The Benefits of Therapy Animals

The Benefits Therapy Animals We can all attest to the mood lifting and stress relieving benefits of having a pet around. We can’t help to smile when our dog cuddles up to us or our cats crawl into our lap. There are proven physical and mental health benefits to owning a pet and being around animals. Therapy animals are a way for people in lonely, stressful, or traumatic situations that might not be able to own pets to share in the health benefits. Therapy animals, often dogs, are used in retirement and nursing homes, schools, hospices, disaster areas, for veterans, and people with disorders or disabilities. Some people even have therapy pets, specifically for the health benefits that animal companionship provides.

Therapy pets are different from service animals. According to the Americans with Disabilities Act, in the United States, “A service animal means any dog that is individually trained to do work or perform tasks for the benefit of an individual with a disability.” This includes tasks like pulling a wheelchair or reminding a person to take medication. For more information about service dogs and how they differ from emotional support animals, comfort animals, and therapy dogs, check out the ADA’s guide to Service Animals and Emotional Support Animals.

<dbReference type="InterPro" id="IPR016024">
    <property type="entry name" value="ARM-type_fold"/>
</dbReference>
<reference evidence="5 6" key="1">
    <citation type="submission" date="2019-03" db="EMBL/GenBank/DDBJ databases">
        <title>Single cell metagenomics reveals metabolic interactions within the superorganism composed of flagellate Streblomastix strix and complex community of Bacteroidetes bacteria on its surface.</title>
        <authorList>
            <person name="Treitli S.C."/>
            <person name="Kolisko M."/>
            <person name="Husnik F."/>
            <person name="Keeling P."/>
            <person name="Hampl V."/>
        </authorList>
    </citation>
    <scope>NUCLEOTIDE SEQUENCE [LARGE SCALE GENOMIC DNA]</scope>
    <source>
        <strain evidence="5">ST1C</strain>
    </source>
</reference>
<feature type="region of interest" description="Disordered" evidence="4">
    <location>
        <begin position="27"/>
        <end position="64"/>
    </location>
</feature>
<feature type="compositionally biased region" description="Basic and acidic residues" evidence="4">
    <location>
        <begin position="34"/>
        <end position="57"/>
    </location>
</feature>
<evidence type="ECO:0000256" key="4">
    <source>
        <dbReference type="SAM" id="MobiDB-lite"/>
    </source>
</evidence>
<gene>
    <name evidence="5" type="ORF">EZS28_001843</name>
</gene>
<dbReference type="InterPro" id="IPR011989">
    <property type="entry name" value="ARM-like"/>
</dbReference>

Therapy Pets and Therapy Animals

Animals used for therapy purposes range from live-in pets that act as emotional support animals to their owners to animals certified by organizations like Therapy Dogs International or Pet Partners and volunteer animals that work with and are trained by hospitals or other organizations. The American Kennel Club offers a list of certifying organizations and therapy groups on their website, which you can find here.

The Physical Benefits of Therapy Dogs and Cats

  • lowers blood pressure.
  • improves cardiovascular health.
  • releases calming endorphins (oxytocin).
  • lowers overall physical pain.
  • the act of petting produces an automatic relaxation response, which is believed to reduce the amount of medication needed by some people.

mental health benefits therapy animalsThe Mental Health Benefits of Emotional Support Animals and Comfort Pets

  • lifts spirits and lessens depression.
  • lowers feelings of isolation and alienation.
  • encourages communication.
  • provides comfort.
  • increases socialization.
  • lessens boredom.
  • reduces anxiety.
  • aids children in overcome speech and emotional disorders.
  • creates motivation for the client to recover faster.
  • reduces loneliness.

Uses of Therapy Animals

Pet Therapy

Pet therapy or animal-assisted therapy is becoming a common way for health professionals to improve patient’s social, emotional, and mental functioning with the support of animals. These therapy animals range from cats and dogs to horses and dolphins.

Schools

Many colleges and universities bring therapy dogs to campus, often around mid-terms or finals, to help students relax and destress. Students say that interacting with these animals can be very mood lifting, especially if they have family pets they don’t often get to see.